What White’s book does is lay the blame very much at Brand’s feet. She does, however, point out that it was in fact Capon and his Deputy Anne Flanagan who envisaged the plan for a newly sited gallery extension, a vision that was heavily championed by Flanagan after Capon’s retirement and prior to Brand’s appointment.
While White’s message is very clear, there are several side stories within Cultural Heist that require broader consideration.
In the book, White targets Brand’s salary as excessive compared to Capon’s and colleagues at the Tate and British Museum, and she is just an ink blotch shy of accusing Brand of corporate nepotism when it comes to Board relationships, raising questions that have circulated across the sector on the Board’s responsibility to dig deep and support financially.
She writes: ‘Over a period of 25 years it passed from Frank Lowy, founder of the Westfield shopping centre empire (1989-1996), to his close associate, Westfield board member David Gonski (1997-2006) and then to his son Steven Lowy (2007-2013). And after two years with Guido Belgiorno-Nettis of Transfield at the helm, in 2016 it went back to Gonski.’
White continues: ‘At the time of the Sydney Modern announcement in 2013 the AGNSW had reputedly the wealthiest board of any arts organisation in Australia.’
Elsewhere, she makes the point that just prior to the announcement of the Sydney Modern project in 2013, the Lowy family sold a stake in the Westfield Retail Trust for $663.7 million. The subsequent donation that was anticipated did not come at the project announcement, not has it arrived to date.
As part of this week’s announcement from government and Gallery, and in addition to the $244 million already promised over the next three years in state funds, a capital campaign (to be officially launched later this year) is expected to raise $100 million in philanthropic support for the project, of which $70 million has already been pledged.
ArtsHub asked the Gallery where that pledged $70 million has come from, and how watertight those promised gifts were. A Gallery spokesperson responded that that information was unable to be released at this point. Sadly, this lack of transparency appears to support White’s arguments rather than building off the positive momentum of this week’s announcement and demonstrating that the Gallery has had successive wins.
Can leveled criticism aid or harm an institution?
At the time of Culture Heist‘s publication, The Australian reported an AGNSW spokeswoman as saying: ‘Ms White’s criticism of the gallery and individual members of staff is unfortunate and is in telling contrast with relations between the Art Gallery and the Art Gallery Society’, and adding that the book contained ‘numerous factual errors’.
There seems to be considerable cat-and-mouse games surrounding this project at the expense of transparency, with players on both sides of the fence. It would seem that everyone has an agenda.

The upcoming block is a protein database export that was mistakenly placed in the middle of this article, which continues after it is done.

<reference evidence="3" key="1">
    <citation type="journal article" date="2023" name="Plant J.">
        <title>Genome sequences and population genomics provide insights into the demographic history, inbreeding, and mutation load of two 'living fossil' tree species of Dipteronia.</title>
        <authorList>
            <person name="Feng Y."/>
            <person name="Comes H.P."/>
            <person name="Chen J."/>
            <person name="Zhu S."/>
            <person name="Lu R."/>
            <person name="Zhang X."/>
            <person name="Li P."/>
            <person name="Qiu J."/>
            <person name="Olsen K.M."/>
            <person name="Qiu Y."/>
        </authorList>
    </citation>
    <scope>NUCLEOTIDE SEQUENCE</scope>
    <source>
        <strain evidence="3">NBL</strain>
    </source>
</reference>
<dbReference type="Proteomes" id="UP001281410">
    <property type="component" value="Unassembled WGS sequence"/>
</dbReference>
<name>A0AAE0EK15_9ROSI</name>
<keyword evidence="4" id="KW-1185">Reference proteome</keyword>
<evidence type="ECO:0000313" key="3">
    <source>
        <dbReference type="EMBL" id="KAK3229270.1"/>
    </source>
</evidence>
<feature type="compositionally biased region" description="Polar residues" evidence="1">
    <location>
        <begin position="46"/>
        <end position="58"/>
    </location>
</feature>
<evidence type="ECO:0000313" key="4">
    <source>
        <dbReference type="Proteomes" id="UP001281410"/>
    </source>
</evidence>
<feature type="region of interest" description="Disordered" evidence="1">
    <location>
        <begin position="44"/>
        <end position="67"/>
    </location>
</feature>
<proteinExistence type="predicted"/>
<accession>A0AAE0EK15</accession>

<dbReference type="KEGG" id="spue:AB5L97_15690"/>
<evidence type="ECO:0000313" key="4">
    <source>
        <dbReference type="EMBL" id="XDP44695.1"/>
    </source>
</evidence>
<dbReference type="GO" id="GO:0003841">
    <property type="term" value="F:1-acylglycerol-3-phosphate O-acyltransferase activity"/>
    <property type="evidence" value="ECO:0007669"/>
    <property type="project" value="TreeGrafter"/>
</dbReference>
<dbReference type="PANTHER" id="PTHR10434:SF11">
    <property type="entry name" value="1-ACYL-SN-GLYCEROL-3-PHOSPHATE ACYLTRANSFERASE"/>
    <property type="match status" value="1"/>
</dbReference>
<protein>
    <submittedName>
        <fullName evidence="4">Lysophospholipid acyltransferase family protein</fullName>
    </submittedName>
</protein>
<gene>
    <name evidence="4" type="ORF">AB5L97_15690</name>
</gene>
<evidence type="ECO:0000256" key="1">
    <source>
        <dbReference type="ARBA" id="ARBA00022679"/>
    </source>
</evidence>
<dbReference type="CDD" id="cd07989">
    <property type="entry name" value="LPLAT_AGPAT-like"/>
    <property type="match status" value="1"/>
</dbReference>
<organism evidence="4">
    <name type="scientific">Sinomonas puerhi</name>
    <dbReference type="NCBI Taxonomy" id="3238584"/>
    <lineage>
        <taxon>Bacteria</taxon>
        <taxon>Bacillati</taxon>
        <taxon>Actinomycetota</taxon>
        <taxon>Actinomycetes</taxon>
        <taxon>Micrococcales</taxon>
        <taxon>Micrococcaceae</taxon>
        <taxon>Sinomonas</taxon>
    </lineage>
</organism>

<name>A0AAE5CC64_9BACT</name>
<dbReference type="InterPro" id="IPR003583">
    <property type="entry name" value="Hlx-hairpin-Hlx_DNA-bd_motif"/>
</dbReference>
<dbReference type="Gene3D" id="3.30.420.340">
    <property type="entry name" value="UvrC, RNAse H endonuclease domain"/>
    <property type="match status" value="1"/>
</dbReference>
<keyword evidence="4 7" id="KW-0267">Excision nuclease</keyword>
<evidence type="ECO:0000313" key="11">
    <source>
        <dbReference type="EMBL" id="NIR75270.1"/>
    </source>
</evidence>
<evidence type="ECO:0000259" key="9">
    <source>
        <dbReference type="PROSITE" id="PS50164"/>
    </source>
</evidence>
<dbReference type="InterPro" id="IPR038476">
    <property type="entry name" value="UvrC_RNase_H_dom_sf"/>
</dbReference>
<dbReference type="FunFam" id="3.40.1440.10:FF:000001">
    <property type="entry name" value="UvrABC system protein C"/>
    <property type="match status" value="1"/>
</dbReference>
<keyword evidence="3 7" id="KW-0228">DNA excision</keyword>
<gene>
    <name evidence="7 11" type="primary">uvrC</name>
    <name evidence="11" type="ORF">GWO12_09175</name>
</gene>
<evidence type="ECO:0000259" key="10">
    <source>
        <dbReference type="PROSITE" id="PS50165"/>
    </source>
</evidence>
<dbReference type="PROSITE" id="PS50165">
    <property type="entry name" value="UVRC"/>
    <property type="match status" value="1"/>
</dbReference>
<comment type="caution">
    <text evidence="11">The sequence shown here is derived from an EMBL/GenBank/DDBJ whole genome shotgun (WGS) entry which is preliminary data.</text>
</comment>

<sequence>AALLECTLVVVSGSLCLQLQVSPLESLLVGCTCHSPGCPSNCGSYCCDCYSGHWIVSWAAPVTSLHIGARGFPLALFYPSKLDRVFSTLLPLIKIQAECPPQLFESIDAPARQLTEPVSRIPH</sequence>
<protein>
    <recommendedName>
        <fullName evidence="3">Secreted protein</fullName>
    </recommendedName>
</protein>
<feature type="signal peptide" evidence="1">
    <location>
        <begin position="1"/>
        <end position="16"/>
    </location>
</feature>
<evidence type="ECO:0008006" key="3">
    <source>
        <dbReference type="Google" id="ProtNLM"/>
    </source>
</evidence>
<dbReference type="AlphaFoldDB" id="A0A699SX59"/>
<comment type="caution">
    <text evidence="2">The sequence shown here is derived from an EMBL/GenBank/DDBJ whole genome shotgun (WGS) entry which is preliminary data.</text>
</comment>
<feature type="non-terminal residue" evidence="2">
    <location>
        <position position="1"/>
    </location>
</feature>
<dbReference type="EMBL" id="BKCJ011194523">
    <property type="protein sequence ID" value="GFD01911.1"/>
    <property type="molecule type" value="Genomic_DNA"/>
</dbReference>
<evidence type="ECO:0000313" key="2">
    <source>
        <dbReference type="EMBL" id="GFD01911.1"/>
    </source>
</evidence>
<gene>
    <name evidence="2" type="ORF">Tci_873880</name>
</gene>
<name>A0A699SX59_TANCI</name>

In the wake of the launch of White’s book I have heard her championed as a brave voice – with Culture Heist described as a much needed rallying call for those who are alarmed by the way art museums are being transformed into corporate entities – but also criticised, with the book called venomous and inappropriate. The Australian‘s Michaela Boland described it as ‘a must read for all those who treasure the arts.’
The New York Times even picked up on the case, hanging out our dirty laundry for global examination – what does that do to reputations?
It might be juicy reading, but I don’t see any outcome other than bitter scandal. There is even the feeling that at times, White is skating on thin ice in terms of slanderous personal attack.
While it is no public secret that Brand is not as loved as Capon was – both by staff and in the public eye – what the AGNSW really needs now is the opportunity to repair those ruptures of the past five years. For some, this week’s announcement has offered that exactly that opportunity, and with Brand’s contract renewed for just 12 months to shepherd Sydney Modern through the initial fundraising period, today is a very different day than yesterday.
The Art Gallery of NSW is a far greater institution than just a handful of people. It returns me to where White started her book. ‘The AGNSW today is a prime example of a cultural institution under stress,’ she writes. To use a colloquialism: do you continue to kick a man when he is down? No you extend a hand and help them up.
The Gallery continues to have many staff who are passionate about the delivery of professional and scholarly programs to the public, and who are charged with dedicated collection care. White’s book tends to wipe them from the slate via the sweep of redundancies and the newly introduced “consumer culture” of the Gallery. From this reader’s perspective that is grossly unfair.
The changes at the AGNSW have been huge – both to the organisation, and more broadly as it sits within a sector that has been called on to be more accountable and sustainable. Many arts organisations across Australia have been challenged, and change for some is harder than others. I support White’s view in that the handling of many of those changes at the AGNSW were inappropriate, insensitive and poorly managed, and their results damaging.
I do encourage a read of Culture Heist for anyone working in the visual arts. These have been complex times and this book might just offer a road map to understanding our new world – a map that extends well beyond the impressive columns of the Art Gallery of NSW.
Review Rating: 3 out of 5
Culture Heist: Art versus Money
Author: Judith White
Published by Brandl and Schlesinger.